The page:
Tuesday, January 17, 2012

Gospel Text for Sunday, 22 January 2012

Mark 1:14-20
Now after John was arrested, Jesus came to Galilee, proclaiming the good news of God, and saying, "The time is fulfilled, and the kingdom of God has come near; repent, and believe in the good news."
As Jesus passed along the Sea of Galilee, he saw Simon and his brother Andrew casting a net into the sea-- for they were fishermen. And Jesus said to them, "Follow me and I will make you fish for people." And immediately they left their nets and followed him. As he went a little farther, he saw James son of Zebedee and his brother John, who were in their boat mending the nets. Immediately he called them; and they left their father Zebedee in the boat with the hired men, and followed him


  1. There must have been something really compelling about Jesus for two pair of grown men to drop what they were doing immediately after Jesus called them. Jesus did not introduce himself and he didn’t tell Simon and Andrew, James and John where he was going or what he was planning to do. Jesus just said, “Follow me.” And immediately the four men followed. When they put down their nets they essentially let go of their independent means of support, not to mention the support of their families and social network. In this actin of radical faith Simon and Andrew, James and John made themselves dependent on Jesus. In theological language, they chose poverty in order to receive the greatest gift – intimacy with God in Jesus.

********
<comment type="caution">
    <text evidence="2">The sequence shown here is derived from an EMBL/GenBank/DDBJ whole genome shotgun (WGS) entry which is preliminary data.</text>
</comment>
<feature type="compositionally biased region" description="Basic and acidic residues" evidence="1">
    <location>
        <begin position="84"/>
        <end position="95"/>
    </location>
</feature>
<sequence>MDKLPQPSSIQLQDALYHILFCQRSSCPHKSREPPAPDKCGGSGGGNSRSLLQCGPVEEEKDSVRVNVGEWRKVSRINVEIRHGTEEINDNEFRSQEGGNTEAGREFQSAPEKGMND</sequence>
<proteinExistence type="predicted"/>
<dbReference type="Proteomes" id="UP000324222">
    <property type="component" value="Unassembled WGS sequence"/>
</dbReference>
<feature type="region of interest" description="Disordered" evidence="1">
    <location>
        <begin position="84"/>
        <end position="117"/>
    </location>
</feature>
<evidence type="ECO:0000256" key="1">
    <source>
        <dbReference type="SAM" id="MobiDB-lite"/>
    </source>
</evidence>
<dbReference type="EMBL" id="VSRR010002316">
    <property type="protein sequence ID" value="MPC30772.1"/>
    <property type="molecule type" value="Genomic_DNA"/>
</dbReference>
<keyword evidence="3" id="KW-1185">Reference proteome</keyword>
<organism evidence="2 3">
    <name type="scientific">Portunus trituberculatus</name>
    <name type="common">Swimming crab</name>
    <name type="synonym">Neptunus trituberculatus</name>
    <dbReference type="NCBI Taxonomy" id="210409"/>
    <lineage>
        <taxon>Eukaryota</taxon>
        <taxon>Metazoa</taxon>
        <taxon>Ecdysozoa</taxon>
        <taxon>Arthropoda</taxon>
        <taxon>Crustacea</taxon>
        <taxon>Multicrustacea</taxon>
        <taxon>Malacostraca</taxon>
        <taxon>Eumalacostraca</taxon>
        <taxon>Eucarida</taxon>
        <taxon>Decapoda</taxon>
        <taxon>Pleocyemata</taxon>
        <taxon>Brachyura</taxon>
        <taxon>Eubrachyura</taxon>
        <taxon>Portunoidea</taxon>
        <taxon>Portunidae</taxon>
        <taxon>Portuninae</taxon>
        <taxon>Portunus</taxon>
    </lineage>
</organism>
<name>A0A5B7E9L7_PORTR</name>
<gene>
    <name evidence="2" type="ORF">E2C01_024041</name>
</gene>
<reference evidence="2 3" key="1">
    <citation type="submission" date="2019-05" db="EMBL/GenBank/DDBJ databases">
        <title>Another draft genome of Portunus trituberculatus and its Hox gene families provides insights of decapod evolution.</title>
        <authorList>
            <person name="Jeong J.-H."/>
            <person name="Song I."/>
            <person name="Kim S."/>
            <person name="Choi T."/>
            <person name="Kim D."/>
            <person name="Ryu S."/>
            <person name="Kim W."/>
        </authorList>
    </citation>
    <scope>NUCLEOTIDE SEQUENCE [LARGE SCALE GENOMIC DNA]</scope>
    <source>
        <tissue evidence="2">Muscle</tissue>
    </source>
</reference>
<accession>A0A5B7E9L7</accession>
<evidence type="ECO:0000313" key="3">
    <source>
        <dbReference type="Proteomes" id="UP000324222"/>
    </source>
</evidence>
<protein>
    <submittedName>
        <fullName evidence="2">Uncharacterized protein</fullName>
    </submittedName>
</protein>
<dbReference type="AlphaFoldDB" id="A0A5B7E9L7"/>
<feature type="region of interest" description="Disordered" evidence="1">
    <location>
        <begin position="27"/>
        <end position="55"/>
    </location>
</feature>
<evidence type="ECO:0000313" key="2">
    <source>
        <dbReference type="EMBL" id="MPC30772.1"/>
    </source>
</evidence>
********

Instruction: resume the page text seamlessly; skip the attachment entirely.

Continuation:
This is real faith, radical faith, faith that puts all its chips on one number. This is beyond courageous, it is audacious. And this is exactly what the writer of Mark’s gospel is inviting us to do. Listen for the call from God. Be moved to turn away from your old way of life. Find your will in the will of God. And do it now.

    In the absence of an itinerary, a game plan, a reasonable strategy or any explanation at all, our faithful response to God’s call is, drop whatever you are doing and follow. No wonder so many of us quake in our sandels as we begin to approach the Divine. In our heart of hearts we know that the cost of intimacy with God is – well – everything. And then we remember what the angels always say as God draws near, “Fear not… I bring you good news.” The good news is our lives will be transformed in ways we cannot imagine, and “It is good.”

  2. Debra, the closest thing on Earth that I can think of that compares with the above is going into a possibly life changing surgery, as I did 3 months ago. Whatever happened during the hours I would be on the operating table would be irrevocable. I would wake up changed. You know I was afraid. I am still waiting for a full recovery because the assault on my body was huge. Perhaps that is why Jesus needed 40 (the mystical number for "a lot") days in the desert. There is much to sort out, and it is an "alone" thing one has to do. There is no other choice if one desires life.